If you want to get rid of the tree in a hurry, then felling it will be the best option. On the other hand, felling a large tree can cause significant damage to the surrounding area and property.
Killing a tree using girdling can take a long time, sometimes up to 3-4 years. It is useful if you have to get rid of a large number of trees as girdling is much easier and faster as compared to cutting a tree down. The dead wood can be later used as firewood as it will dry while standing. This is one of the biggest reasons why girdling has been in use for generations for controlling tree growth in forests and farms.
Girdling is also useful when you have to reduce the canopy size of a large tree that is surrounded by desirable smaller trees. Cutting the tree down in this instance can end up killing the surrounding trees as well.
As a downside, girdling has the disadvantage of uncertainty. Once a tree has been girdled you cannot predict when it will completely die, fall down or in which direction it will fall down. Large-scale girdling does pose a safety risk.
What is the Use of Girdling?
Other than controlling the tree population in forests and farms, girdling or ringbarking has also been used by fruit plantations to artificially increase the size and quantity of fruit production over a season. This is due to the stored carbohydrates in the canopy of the trees. Although there are no studies that reflect its impact on the long-term growth and survival of trees.
Can You Save a Tree Which Has Been Girdled?
If your tree has been accidentally girdled either by humans or by animals, there are a few things that you can do to either prolong its life or save the tree.
- The first and the easiest thing which you can do is immediately replace the bark in the affected area. This method is also known as bark patch grafting. The thing to keep in mind here is speed. You need to place the new bark on the affected area as soon as possible before the exposed area dries out.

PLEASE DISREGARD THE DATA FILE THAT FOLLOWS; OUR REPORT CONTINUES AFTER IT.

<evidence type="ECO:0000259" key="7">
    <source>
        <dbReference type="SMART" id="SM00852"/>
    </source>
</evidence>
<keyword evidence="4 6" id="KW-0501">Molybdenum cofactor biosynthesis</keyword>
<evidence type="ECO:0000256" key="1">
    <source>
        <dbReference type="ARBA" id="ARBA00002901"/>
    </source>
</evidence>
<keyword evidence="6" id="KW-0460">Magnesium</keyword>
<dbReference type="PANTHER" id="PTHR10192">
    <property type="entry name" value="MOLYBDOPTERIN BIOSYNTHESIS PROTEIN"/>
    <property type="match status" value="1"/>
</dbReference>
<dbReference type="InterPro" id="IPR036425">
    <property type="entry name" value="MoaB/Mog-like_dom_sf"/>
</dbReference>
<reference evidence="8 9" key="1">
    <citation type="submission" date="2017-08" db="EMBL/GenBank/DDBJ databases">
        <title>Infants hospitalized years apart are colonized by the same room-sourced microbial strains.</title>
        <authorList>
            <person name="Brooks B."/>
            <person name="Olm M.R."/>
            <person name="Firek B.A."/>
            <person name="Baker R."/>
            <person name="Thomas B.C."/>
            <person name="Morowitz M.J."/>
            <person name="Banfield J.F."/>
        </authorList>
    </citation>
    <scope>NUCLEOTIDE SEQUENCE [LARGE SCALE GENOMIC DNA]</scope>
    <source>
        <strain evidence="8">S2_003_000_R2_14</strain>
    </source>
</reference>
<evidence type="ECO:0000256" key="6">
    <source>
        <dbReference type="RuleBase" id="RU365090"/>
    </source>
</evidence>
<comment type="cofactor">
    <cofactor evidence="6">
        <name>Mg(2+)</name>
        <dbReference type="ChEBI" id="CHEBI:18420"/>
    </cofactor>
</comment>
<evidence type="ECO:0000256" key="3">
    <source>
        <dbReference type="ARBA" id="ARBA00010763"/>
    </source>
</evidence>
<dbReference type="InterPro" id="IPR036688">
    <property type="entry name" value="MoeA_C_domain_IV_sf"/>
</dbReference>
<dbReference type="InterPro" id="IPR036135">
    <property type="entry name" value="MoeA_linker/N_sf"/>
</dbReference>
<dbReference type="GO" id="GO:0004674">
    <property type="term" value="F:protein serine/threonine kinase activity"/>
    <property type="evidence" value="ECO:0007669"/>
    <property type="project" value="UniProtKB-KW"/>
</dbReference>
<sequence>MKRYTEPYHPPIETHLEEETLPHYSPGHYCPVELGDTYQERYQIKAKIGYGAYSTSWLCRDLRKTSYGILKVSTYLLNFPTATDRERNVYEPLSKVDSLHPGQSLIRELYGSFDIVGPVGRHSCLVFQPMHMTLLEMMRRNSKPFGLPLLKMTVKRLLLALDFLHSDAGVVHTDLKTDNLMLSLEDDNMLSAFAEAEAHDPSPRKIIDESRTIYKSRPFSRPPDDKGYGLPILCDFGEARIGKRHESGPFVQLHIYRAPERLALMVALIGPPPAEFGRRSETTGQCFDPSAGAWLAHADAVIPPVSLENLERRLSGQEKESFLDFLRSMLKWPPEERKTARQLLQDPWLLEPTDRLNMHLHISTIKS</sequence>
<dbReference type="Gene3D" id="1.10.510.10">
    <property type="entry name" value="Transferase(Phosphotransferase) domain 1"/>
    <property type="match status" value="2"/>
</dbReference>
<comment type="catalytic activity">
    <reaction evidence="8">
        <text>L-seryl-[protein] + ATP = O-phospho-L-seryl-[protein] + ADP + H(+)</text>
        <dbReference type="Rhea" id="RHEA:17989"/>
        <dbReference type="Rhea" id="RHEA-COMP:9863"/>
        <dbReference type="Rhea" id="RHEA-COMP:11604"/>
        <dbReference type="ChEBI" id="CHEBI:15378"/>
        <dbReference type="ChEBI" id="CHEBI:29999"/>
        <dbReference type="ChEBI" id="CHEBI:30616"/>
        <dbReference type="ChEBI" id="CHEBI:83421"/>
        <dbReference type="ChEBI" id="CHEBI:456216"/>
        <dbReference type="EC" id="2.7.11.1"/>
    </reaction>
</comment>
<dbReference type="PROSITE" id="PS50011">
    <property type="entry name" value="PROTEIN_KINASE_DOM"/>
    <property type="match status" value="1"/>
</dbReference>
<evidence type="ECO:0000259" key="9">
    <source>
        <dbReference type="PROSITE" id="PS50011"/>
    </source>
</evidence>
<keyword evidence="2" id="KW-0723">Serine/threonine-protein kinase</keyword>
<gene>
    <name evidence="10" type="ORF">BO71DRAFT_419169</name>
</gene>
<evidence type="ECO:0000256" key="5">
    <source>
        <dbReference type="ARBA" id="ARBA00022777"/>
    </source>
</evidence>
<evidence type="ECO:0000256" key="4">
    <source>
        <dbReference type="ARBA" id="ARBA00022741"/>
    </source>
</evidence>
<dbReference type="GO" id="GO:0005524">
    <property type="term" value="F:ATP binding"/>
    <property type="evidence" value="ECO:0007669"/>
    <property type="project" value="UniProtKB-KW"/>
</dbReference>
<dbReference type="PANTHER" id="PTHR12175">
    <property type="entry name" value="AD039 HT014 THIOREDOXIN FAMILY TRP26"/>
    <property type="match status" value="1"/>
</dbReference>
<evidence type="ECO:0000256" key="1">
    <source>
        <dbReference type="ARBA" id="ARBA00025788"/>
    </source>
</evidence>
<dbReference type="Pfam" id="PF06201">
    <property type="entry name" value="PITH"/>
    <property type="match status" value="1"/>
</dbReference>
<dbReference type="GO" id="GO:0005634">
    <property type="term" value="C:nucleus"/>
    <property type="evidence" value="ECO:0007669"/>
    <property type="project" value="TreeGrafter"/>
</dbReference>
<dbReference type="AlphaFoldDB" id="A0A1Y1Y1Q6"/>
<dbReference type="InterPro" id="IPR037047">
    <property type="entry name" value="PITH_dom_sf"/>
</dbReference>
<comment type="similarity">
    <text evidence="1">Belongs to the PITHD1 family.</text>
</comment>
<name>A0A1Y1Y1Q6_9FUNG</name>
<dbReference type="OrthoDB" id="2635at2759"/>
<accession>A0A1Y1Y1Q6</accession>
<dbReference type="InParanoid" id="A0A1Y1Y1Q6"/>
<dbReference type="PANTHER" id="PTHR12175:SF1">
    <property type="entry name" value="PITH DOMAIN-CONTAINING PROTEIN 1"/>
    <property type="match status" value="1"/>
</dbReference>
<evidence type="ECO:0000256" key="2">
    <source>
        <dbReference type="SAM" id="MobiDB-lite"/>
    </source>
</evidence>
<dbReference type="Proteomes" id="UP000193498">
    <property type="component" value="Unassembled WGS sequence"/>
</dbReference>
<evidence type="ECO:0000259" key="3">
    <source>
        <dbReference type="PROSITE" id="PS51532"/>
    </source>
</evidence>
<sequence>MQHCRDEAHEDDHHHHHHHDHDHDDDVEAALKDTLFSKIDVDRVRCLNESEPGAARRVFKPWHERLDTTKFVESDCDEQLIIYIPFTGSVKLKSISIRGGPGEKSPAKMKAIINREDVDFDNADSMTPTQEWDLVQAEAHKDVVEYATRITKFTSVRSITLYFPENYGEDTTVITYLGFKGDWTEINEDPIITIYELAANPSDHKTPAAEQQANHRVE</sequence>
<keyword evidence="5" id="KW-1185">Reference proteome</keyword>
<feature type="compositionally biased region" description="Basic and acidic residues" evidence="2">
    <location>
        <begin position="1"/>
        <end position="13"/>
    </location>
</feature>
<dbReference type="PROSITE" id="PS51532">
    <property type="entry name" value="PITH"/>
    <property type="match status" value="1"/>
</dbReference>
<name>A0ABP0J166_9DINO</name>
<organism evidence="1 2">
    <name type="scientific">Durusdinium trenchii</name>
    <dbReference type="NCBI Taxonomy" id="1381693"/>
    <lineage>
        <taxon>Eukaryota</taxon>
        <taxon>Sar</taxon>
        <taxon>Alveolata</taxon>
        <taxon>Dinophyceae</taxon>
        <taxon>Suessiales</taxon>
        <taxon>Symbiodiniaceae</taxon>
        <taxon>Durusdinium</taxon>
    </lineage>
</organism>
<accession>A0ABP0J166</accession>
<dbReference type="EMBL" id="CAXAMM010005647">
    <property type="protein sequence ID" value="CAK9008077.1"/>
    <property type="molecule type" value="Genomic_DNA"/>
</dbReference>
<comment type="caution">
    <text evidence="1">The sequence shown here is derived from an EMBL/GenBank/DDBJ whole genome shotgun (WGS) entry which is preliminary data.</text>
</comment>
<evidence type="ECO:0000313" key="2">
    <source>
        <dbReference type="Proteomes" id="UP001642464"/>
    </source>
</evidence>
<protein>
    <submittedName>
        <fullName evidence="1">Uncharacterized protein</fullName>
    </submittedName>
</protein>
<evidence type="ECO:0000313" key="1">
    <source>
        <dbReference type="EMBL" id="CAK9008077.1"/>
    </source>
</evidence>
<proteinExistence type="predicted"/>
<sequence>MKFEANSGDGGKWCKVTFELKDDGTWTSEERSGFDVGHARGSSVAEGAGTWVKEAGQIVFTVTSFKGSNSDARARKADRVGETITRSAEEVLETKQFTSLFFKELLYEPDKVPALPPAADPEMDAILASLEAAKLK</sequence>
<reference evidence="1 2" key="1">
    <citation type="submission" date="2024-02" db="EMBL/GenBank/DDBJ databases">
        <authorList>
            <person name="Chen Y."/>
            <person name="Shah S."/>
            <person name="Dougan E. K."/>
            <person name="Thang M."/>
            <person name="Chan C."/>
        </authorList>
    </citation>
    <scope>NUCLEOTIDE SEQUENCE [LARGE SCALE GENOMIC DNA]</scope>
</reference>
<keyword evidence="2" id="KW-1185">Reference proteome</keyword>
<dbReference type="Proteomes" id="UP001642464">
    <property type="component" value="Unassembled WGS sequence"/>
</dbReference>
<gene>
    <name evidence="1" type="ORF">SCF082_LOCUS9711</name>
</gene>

- The other method you can use is known as bridge grafting. This technique has been used historically for protecting orchard trees. Usually, bark tissue from the same specimen or from a clone is used or inserted into the bark of the affected tree. This allows the xylem and the phloem to form channels for the transport of nutrients and water.
- Injecting sucrose into the soil is also known to work in some cases. Sucrose facilitates the growth of fine roots in established trees. It should be noted that the results are not definite and largely depend on the species you are dealing with and the concentration of sugar of a given species.
One thing which you need to make sure of to save a tree after girdling is to protect the tree from further environmental stresses. This includes scenarios such as animal attacks, pests, insects, fungal infections, lack of nutrients and water in the soil, and waterlogging near the tree.
How to Girdle or Ringbark a Tree?
Girdling or ringbarking is quite easy to perform. All you will need is a tool such as a chisel, an ax, or a chainsaw. Any tool which you can use to cut into the tree in a controlled manner can be used.
Using the tool of your choice, remove a complete ring from around the tree’s trunk about 4-6 inches wide. If you are not sure how deep to make the cut, about 1 inch is more than enough. 1-inch depth will avoid any confusion regarding whether the process will be successful or not.
Do not make the ring too narrow because trees tend to form callous over them which can help them survive the process. Removal with should be at least 4-6 inches.
In some cases, it is even recommended to use herbicides like Tryclopyr, Garlon RTU, or Tordon RTU to increase the effectiveness of the girdling method.
Improper girdling by removing narrow strips around 1-2 inches wide can be survived by the trees. With larger and wider wounds, the tree will only be callous around the edges of the cut.
Do You Need to Completely Remove a Ring of Bark to Kill a Tree?
Trees are known to have survived with 50% vascular tissue removal. Some species such as Eucalyptus camaldulensis, Platanus orientalis, and Acacia melanoxylon have even survived from 60, 75, and even 90% of tissue removal.
It has been observed that trees can survive even till 90% of tissue removal and with 20% remaining vascular tissues, they can even have a full healthy canopy.
Can You Use Girdling for Removing Selective Branches?
Girdling can be used to control the growth of unwanted branches of a tree without damaging the tree’s health. If there are a couple of branches in a tree that you want to either remove to stop growth, you can girdle near the base of the branch to stop its growth.
Girdling is one of the most cost-effective methods for controlling vegetation growth. Removing a ring of bark including the phloem and the xylem cuts off the transport of nutrients from the roots to the foliage and vice versa. This eventually leads to the tree starving to death. One of the downsides of Girdling is that it takes a really long time to be effective.